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Re: SE by Education?

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First, I am not trying to offend SE's, I am only stating a point. You can
just as easily pass the SE exam without knowledge of Residential lightweight
wood framing. This is because residential construction other than multi-unit
residential was not considered sufficient experience to compensate for the
requirments to take and pass the SE exam. It may have changed over the last
few years but the last time I played with the idea of taking the SE exam
(which I have not done to date), I was informed that the extent of
residential design work I did would not be sufficient experience.
Fortunately, I had a very strong background in years of Seismic retrofit of
URM buildings - which does qualify. I have never worked for nor have I
designed tall steel structures, concrete framed buildings, tall masonry (I
have done one or two), parking structures, bridges, and the like. My
practice has been pretty basic - stick to what I do best and know well.
There are PHD's that have gained enough experience from education to take
the SE exam in California. I know a few. Now, they have been licensed for at
least fifteen years and possibly the regulations have changed. Let me know,
I would be interested in this knowledge.
Finally, one of our list members has been writting back and forth with me as
he intends to work his way into timber construction. He has had no prior
experience in this area as his experience is in concrete and steel. He is
qualified to take the SE exam without the knowledge of wood.
So what makes wood different from other materials except that the buildling
codes have considered the cost of life of one family compared to
multi-residential, commercial and industrial, to be of low risk importance
and therefore not worthy of of SE's who have more experience and need to
work on projects more in keeping with their proven status.
I am deliberatly being cynical since I believe that wood design is as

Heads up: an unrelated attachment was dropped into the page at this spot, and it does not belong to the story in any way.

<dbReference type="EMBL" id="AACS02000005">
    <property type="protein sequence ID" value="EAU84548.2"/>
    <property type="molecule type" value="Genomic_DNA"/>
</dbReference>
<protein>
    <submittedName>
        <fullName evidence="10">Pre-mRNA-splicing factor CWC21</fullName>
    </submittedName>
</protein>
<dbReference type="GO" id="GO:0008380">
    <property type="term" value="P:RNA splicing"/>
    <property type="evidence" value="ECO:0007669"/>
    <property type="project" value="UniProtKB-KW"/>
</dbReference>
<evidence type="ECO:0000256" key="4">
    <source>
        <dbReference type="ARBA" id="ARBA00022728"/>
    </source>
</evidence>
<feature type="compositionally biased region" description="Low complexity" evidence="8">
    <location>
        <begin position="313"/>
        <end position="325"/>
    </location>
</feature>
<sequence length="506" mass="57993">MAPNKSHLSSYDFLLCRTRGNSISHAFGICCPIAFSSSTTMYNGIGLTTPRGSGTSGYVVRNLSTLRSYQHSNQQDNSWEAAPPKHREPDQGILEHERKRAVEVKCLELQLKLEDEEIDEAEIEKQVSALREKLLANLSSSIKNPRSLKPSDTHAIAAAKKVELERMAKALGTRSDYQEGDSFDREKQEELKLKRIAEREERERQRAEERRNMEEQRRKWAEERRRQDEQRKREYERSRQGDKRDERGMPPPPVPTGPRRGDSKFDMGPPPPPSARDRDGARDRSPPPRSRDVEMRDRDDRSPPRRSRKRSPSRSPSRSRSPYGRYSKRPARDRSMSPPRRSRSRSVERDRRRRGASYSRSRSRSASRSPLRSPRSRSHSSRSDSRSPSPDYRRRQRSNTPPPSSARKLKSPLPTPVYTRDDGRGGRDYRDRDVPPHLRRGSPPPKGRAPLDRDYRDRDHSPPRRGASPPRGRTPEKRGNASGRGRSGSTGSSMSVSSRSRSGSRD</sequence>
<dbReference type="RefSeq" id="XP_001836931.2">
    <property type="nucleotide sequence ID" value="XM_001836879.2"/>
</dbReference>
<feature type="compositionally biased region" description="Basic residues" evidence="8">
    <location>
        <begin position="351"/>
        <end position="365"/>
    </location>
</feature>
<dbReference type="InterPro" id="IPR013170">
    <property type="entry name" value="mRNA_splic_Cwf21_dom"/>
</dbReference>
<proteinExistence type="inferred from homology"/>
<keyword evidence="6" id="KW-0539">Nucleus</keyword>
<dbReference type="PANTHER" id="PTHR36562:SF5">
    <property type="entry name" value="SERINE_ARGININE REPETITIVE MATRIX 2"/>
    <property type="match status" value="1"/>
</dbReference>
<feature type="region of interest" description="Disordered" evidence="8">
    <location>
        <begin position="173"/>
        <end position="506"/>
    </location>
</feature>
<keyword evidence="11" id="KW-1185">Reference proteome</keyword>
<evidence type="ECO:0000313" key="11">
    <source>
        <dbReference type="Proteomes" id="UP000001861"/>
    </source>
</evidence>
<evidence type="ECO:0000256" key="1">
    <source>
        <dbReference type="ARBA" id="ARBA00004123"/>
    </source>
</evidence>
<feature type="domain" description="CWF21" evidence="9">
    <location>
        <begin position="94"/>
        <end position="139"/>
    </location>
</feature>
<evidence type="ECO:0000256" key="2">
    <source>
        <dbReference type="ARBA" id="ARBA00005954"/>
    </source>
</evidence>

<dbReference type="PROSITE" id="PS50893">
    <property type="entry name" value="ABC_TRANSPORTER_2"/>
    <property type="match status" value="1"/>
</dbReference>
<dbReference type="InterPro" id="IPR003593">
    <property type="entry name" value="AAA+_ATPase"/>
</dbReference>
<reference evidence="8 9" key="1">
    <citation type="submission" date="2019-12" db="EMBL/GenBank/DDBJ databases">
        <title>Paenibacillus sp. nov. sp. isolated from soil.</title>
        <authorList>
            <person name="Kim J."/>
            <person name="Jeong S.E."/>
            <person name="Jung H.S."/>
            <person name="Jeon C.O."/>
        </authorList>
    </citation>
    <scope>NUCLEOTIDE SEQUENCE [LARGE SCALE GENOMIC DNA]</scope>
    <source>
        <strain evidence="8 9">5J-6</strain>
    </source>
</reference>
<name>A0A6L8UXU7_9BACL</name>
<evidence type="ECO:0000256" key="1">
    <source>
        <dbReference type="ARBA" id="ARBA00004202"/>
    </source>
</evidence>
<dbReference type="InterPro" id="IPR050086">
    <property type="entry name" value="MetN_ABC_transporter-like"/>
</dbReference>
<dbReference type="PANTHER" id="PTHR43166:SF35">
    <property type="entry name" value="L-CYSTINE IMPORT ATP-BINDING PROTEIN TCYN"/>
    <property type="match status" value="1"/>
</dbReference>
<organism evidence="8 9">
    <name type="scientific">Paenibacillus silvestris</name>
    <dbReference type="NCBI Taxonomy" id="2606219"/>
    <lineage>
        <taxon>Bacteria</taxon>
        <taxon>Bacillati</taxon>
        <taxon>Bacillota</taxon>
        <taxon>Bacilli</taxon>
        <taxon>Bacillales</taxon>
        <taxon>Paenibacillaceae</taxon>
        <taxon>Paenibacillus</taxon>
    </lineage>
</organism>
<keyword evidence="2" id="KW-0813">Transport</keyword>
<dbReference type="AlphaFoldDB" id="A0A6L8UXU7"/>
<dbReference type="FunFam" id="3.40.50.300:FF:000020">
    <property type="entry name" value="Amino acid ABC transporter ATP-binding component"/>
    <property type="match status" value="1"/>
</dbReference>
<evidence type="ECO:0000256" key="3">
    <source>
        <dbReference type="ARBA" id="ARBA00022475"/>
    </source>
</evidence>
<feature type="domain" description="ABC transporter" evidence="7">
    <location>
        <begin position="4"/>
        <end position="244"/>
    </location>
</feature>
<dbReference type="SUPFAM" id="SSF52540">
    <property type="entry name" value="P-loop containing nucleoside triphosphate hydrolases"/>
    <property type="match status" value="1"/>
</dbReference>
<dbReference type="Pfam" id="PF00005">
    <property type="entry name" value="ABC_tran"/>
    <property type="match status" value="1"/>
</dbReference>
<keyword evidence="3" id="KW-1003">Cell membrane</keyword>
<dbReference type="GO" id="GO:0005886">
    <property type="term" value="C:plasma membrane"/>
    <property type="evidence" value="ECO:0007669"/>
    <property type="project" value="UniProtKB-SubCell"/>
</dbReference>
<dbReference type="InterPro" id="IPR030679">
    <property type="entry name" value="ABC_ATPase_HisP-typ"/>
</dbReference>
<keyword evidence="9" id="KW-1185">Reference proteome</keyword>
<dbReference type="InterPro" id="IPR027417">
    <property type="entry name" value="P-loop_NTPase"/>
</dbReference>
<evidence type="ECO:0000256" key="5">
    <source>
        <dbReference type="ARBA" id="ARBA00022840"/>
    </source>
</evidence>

important as any other material and am pleased to have a very strong
knowledge of it.
Suddenly, after Loma Prieta, Northridge and Hurricane Andrew the Insurance
Industry has shifted their concern and attention to wood construction and
the necessity for hazard mitigation and improvement in the construction and
detailing phases. Why should the Insurance companies be the main motivation
for our concern whether a family is devasted by loss of life or by loss of
assets. Either way you look at it a displaced family or a dead one is a
tradgety.
So don't misunderstand my comments. Having an SE designation is not a
guarantee that the individual is any more competent than his CE
counterpart - it is only that he is expected to be.
Dennis Wish PE

-----Original Message-----
From: Tom.Hunt(--nospam--at)fluordaniel.com <Tom.Hunt(--nospam--at)fluordaniel.com>
To: SEAOC(--nospam--at)seaoc.org <SEAOC(--nospam--at)seaoc.org>
Date: Friday, January 23, 1998 5:01 PM
Subject: SE by Education?


>     Dennis Wish wrote:
>
>     "Bill, I really wasn't trying to point fingers, just make a statement
>     of fact. There are SE's out there who obtained the designation by
>     education alone (PHD's etc) or by working on public works projects and
>     who have little or no experience in the private sector."
>     -------------------------------------------------------------------
>
>     I hope Dennis is not referring to Licensed SEs.  100 PHDs will not get
>     you an SE license in Calif. (unless you were old enough for the
>     grandfather clause, i.e. very old).  Just to take the exam you need at
>     least three licensed SEs to verify (under perjury of the law) that the
>     applicant has in fact performed real world structural engineering.
>     There is also a minimum requirement for the number of years worked
>     past obtaining your college degree.
>
>     Thomas Hunt,
>     Fluor Daniel
>
>
>